What happens in our brain when we listen to the rhythmic pace of a song or when, at the traffic light, the light is red and we are trembling awaiting the green? How do we perceive such an abstract feature of the world? For the first time in humans, an imaging study shows that in a specific area of the brain, the so-called "supplementary motor area (SMA)", a time map exists. The study, conducted by the team led by SISSA Professor Domenica Bueti and published in PLOS Biology, shows that distinct portions of the SMA, a region of the cerebral cortex important for both motor preparation and time perception--respond preferentially to different durations. The portions of the SMA responding to similar durations are in close spatial proximity on the cortical surface according to an anterior-to-posterior spatial gradient. The most anterior portions of SMA are greatly active for the shortest duration (200 ms), while the most posterior bits are active for the longest duration (3 sec), the intermediate durations led to the activation of the cortex between those extremes. These novel findings, which are the result of a collaborative effort between SISSA and research institutions in Japan, Switzerland and the Netherlands, are important to gain insights on the computational architecture underlying time perception and they also open up new perspectives to the study of temporal cognition.
The representation of time
"Topography i.e., the fact that neurons processing similar stimulus properties occupy neighbouring positions on the nervous system, is an encoding mechanism widely used in the brain to represent sensory and motor information. For example, there is a body map in our primary somatosensory cortex. In this map, the portions of the cortex receiving tactile information from the hand and the wrist are neighbours compared to those receiving information from the toe" says Domenica Bueti, coordinator of the research whose leading author is the Greek researcher Foteini Protopapa: "our findings show that a topographic representation exists also for something immaterial like time". Previous studies conducted in humans and other animals have shown the involvement of SMA in time perception. However none of those previous works clarified how temporal information is represented in this area.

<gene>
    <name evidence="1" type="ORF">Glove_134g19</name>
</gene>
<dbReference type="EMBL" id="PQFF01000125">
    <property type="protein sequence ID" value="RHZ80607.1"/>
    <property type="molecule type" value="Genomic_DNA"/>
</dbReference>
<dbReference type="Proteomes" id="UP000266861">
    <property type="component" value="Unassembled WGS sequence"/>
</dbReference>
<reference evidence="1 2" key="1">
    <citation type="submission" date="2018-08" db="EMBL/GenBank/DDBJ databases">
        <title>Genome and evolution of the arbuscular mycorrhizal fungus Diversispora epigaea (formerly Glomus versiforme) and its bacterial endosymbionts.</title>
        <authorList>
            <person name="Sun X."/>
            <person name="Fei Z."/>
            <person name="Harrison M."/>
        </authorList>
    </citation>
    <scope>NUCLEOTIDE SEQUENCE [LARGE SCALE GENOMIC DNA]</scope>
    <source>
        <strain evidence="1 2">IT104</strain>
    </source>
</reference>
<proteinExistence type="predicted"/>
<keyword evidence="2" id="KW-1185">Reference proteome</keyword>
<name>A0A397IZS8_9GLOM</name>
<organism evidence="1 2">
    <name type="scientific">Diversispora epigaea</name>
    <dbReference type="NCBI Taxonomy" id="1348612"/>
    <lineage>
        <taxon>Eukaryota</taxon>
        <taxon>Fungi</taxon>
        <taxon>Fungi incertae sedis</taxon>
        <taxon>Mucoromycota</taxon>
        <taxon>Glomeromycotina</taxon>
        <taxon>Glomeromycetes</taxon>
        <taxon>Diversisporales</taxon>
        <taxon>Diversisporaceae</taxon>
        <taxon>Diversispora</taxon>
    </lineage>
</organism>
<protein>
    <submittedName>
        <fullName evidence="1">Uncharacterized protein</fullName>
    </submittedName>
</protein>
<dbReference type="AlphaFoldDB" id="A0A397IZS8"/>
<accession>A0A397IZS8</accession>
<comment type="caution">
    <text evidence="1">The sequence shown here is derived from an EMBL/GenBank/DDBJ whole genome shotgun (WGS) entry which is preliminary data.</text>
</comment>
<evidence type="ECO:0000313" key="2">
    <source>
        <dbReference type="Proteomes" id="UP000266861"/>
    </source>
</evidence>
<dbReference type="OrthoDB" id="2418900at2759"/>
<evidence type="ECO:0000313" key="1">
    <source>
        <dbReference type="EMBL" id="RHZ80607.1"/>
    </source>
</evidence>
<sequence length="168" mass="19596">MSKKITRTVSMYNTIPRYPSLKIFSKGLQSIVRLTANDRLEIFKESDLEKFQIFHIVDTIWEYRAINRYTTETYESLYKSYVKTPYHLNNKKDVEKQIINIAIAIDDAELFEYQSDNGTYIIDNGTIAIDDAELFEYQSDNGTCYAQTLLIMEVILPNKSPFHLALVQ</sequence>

"With our work we show that in SMA time is represented via topography and duration tuning. The first, as we said earlier, refers to the fact that the portions of SMA responding to similar durations are in close spatial proximity on the cortical surface". The second is duration tuning: "our results show that different portions of SMA respond preferentially to certain durations in a way that the response is greater for the preferred duration and become progressively weaker for durations far from the preferred one. Moreover, we show that temporal maps are linked to perception: i.e., the better the map in SMA, the more accurate and precise is duration perception. This is how SMA represents time".
A cutting-edge study
The research was conducted with functional magnetic resonance imaging (fMRI) at ultra-high field i.e., 7 Tesla, available at the Ecole Polytechnique Federale of Lausanne. During the study, two groups of healthy volunteers carried out a temporal discrimination task of visual stimuli i.e., two images displayed in sequence on a computer screen for durations ranging from 200 milliseconds up to 3 seconds. Each volunteer had to decide which of the two images was presented for longer time. While the volunteers carried out the task, their cerebral activity was recorded through fMRI.
"It was an extremely complex study, which took a long time to carry out and, besides SISSA, it involved researchers from Osaka University, Sussex University, the Ecole Polytechnique Federale of Lausanne, the Royal Academy for Arts and Sciences of Amsterdam, Lausanne University and Araya Inc. of Tokyo" explains Domenica Bueti.
Perceiving time: innate or acquired phenomenon?
Many interesting and fascinating questions arise from these original findings. Domenica Bueti explains: "We have now to understand what is the time that has been mapped in SMA: is it the physical or the perceived time? Does the map change as the perceived duration changes? Does the map change if an observer perceives a stimulus, which was physically displayed on the screen for one second, as either longer (for example a second and a half) or shorter (for example, 800 milliseconds)? And, are there maps at birth? Or are they the by-product of experience and education? These are important and fascinating questions we would like to investigate with our future research".